Alignment should not be regarded as meaning that Lawful and Chaotic characters must immediately attack each other, or even that they have a "right" to do it. It is in fact possible for characters of opposite Alignment to develop deep respect for each other, and friendship is not impossible. Even the most Chaotic of characters will have his code of honour. Alignment is merely a guide to players so that they can build their character's personality in an orderly manner.There's lots to comment upon here, but what I immediately notice is that the first sentence is phrased negatively: "Alignment should not be regarded ..." That right there is why I have not yet abandoned my initial impression that C&S is parasitic upon Dungeons & Dragons and the culture surrounding it. C&S is implicitly setting itself up in opposition to the way things are done in D&D, or at least the way many players of D&D did things at the time (circa 1977). I won't go so far as to say C&S is unintelligible without first understanding D&D, but I do think it makes more sense within that context.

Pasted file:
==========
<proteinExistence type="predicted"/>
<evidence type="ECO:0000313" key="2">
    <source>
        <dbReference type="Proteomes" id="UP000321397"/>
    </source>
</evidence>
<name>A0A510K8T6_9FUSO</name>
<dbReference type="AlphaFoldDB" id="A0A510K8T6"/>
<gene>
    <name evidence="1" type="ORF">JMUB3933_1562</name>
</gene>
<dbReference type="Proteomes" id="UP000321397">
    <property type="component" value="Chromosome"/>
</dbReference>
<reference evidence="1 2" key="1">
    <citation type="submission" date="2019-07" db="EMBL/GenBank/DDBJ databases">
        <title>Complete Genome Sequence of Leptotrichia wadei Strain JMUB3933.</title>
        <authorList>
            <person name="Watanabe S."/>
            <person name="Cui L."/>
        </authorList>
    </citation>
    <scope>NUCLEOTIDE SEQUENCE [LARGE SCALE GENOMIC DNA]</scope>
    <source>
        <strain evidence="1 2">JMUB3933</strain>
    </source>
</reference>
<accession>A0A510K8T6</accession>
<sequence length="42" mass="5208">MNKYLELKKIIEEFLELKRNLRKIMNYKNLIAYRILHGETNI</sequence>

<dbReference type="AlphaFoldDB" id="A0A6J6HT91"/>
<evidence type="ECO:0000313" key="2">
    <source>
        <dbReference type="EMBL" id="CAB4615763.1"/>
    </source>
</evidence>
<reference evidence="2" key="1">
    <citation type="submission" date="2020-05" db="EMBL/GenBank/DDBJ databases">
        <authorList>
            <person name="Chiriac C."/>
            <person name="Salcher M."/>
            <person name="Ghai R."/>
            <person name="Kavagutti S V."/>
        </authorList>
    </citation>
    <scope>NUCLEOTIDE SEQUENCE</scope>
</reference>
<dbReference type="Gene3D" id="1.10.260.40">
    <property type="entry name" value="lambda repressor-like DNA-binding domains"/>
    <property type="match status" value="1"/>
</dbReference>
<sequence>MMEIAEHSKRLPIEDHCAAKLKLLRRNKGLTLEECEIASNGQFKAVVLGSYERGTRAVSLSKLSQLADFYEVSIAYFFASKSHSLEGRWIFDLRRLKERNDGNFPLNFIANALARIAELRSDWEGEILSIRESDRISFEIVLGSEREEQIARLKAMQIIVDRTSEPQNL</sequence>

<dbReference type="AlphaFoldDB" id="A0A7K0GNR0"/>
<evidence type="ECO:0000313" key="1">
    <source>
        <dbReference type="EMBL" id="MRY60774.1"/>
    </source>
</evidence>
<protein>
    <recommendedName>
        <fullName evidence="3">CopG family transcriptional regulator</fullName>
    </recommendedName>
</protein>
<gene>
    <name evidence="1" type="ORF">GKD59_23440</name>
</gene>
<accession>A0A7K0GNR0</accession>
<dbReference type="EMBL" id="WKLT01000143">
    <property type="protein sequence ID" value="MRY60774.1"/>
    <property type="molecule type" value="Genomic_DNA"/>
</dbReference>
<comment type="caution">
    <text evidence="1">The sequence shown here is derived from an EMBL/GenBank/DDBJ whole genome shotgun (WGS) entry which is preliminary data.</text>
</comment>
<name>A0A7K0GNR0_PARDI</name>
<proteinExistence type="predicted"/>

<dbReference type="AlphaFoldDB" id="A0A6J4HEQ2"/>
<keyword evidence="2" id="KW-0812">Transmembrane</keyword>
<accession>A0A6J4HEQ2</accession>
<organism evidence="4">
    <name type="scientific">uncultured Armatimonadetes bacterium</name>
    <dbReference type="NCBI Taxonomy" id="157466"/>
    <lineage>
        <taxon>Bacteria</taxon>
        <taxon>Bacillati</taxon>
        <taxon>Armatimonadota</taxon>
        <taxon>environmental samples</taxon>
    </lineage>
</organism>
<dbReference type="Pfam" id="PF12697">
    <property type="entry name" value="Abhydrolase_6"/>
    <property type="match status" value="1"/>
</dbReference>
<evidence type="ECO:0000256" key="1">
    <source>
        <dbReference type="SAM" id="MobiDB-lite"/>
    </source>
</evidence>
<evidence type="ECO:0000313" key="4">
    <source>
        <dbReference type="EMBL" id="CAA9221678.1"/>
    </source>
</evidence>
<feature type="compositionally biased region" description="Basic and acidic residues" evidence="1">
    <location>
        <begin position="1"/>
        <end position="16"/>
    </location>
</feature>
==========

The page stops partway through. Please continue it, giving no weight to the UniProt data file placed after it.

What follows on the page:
Given that Lawful characters are noted as "serving the forces of Good" and Chaotic characters are said to "opt for dishonesty, evil, and treachery," I'm not really sure on what basis the authors can claim Lawful and Chaotic characters might develop deep respect for and even friendship with one another. That seems implausible to me, but perhaps I am placing too much emphasis on the thumbnail descriptions of each alignment. As it turns out, C&S has 15 alignments, grouped into the three broad categories of Lawful, Neutral, and Chaotic.
- Lawful: Saintly, Devout, Good, Virtuous, Worthy, Trustworthy, Honourable.
- Neutral: Law Abiding, Worldly, Corruptible.
- Chaotic: Unscrupulous, Base, Immoral, Villainous, Diabolic.
Oh yes: alignment is determined randomly by a 1D20 roll. 8 out of 20 rolls will result in a Neutral alignment of some sort, 7 out of 20 in a Lawful one, and 5 out of 20 in a Chaotic one.